After years of institutionalised education and employment, it is easy to feel lost without some externally imposed routine. Freedom can be scary and fear of it is a huge barrier to change.
“What else would I do?”
Recently, I’ve been nudging an old friend who has no financial reason to work, to give up corporate employment. Their answer is always some version of “I can’t imagine what I’d do with my time, so I might as well keep working.” But this is really an excuse. It’s very hard to believe that a smart, energetic individual with money and several hobbies, can’t find things to do! The truth has more to do with a fear of the unknown, a fear of freedom itself.
Freedom can be scary because YOU have to take responsibility for your life. Because you have to create your own structure and decide how to allocate your time. And, that boils down to trusting yourself at a very fundamental level. The trouble with freedom is that there is no longer an authority to defer to. It’s all on you. And, fear of taking on this responsibility is one of the biggest psychological barriers to change.
It can feel hard to trust yourself, not because it is inherently hard, rather because it is so unfamiliar. Because you have spent so many years dancing to somebody else’s tune and agenda. Because you have spent years in curriculums and employment structures defined by other people. So, even when you have the chance to break free, you don’t want to leave the perceived safety of the known. It is a little bit like Stockholm syndrome where hostages develop emotional bonds with their captors.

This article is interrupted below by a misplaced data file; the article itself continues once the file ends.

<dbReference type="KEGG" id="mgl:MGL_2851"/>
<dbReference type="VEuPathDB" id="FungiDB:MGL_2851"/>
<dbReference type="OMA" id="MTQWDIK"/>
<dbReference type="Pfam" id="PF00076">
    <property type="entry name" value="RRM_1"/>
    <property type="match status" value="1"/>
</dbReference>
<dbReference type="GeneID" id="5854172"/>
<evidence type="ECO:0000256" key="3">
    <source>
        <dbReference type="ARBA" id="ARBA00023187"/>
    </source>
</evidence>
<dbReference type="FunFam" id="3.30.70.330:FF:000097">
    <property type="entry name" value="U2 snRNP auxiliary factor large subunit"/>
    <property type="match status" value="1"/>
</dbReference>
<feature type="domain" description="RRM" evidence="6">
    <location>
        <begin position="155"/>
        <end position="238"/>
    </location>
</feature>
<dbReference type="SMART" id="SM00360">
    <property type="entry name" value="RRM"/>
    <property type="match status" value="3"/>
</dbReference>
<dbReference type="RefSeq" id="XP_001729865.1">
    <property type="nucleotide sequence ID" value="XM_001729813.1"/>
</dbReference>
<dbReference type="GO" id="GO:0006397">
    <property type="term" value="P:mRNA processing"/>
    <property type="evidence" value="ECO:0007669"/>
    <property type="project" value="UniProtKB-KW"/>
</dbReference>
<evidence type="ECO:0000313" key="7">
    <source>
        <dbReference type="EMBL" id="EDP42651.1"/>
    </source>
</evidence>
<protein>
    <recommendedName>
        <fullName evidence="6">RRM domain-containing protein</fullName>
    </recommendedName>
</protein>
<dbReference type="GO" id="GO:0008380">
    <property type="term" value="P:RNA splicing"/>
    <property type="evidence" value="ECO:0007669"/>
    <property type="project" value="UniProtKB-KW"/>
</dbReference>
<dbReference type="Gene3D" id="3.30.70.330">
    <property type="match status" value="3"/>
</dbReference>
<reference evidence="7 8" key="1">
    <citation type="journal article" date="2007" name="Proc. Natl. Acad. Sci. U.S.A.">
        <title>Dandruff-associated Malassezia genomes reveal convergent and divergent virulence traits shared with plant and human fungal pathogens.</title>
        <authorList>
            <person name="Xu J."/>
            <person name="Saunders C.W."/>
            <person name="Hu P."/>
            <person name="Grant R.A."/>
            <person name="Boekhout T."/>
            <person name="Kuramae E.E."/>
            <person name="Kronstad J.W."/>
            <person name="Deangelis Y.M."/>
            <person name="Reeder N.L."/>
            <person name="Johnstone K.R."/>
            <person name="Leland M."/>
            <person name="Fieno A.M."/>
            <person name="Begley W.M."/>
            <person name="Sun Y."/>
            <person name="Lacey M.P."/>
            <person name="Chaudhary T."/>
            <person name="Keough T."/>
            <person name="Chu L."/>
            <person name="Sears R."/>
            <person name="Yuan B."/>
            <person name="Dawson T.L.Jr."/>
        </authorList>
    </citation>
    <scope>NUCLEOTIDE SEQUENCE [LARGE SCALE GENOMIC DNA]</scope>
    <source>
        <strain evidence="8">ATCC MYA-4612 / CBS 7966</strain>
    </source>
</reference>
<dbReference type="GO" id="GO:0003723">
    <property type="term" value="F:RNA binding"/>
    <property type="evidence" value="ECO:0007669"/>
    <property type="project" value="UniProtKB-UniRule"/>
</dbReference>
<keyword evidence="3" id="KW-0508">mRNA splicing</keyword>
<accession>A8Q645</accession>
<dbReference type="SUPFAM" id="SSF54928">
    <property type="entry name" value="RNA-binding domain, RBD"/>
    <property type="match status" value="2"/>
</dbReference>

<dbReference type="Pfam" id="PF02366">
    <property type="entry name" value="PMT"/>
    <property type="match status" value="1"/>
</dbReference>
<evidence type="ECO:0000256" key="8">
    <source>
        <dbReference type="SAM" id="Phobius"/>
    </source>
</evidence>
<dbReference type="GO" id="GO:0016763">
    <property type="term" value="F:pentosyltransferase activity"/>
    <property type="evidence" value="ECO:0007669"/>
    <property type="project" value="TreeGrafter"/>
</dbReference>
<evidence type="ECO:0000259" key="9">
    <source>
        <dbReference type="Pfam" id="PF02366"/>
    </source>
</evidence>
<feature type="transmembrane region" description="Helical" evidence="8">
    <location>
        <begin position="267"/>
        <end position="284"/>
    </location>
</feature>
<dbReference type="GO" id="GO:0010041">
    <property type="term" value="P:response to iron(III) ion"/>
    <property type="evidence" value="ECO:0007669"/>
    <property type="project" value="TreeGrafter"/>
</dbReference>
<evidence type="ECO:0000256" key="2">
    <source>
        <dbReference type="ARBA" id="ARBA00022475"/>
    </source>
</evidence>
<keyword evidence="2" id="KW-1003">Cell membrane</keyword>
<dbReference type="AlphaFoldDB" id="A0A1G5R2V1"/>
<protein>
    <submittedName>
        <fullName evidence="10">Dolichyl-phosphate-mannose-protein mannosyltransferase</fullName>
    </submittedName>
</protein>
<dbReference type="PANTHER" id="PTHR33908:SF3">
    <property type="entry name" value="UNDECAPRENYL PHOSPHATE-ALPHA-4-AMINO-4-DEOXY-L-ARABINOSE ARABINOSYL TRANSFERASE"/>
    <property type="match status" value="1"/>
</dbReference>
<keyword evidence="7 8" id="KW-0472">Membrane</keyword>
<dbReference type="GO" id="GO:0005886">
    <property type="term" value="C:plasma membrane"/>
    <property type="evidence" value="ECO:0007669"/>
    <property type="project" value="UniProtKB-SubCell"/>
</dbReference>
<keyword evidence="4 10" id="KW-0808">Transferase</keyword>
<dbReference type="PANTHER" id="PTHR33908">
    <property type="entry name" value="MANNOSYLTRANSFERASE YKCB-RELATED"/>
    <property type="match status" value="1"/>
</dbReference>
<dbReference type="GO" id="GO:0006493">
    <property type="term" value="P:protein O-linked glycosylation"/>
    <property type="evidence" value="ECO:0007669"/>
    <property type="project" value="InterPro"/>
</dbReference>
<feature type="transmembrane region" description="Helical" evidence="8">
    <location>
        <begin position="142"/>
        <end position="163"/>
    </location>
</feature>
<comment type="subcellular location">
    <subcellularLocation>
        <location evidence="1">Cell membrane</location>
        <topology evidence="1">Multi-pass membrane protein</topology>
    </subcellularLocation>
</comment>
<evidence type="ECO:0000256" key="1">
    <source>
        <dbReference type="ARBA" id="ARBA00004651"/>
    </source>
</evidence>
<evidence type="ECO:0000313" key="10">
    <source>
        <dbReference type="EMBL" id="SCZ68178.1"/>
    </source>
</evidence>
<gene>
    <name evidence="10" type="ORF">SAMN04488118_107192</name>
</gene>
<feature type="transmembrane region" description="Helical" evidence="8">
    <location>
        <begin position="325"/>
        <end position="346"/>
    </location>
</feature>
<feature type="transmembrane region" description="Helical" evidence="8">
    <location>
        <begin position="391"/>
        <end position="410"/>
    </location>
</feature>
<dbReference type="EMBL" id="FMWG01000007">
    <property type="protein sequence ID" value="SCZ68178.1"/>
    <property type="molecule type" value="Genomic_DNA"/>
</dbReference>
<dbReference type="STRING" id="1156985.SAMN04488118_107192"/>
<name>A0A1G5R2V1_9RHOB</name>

Leaving the conditioned familiarity of externally imposed structures can bring anxiety and doubt. Not because trusting yourself is anything to be afraid of, but because it’s something that feels so alien.
Freedom can be scary but it’s not
Luckily, we humans are immensely adaptable. You can use understanding and insight to choose how you live. Half the battle is simply recognising your conditioned habit to doubt yourself, to fear taking responsibility for your life. Once you do this, you have a real chance to allow yourself to embrace a new way of being. Freedom can be scary, but only because it is new and unfamiliar. Ultimately, it is liberating.
Harsha is a 1:1 coach and independent thinker based in London. He empowers people to find more clarity, confidence and focus in their lives — to cut through the noise, in a world so full of it. Harsha’s new book, Machine Ego: Tragedy of the Modern Mind, is now available in paperback and Kindle through Amazon.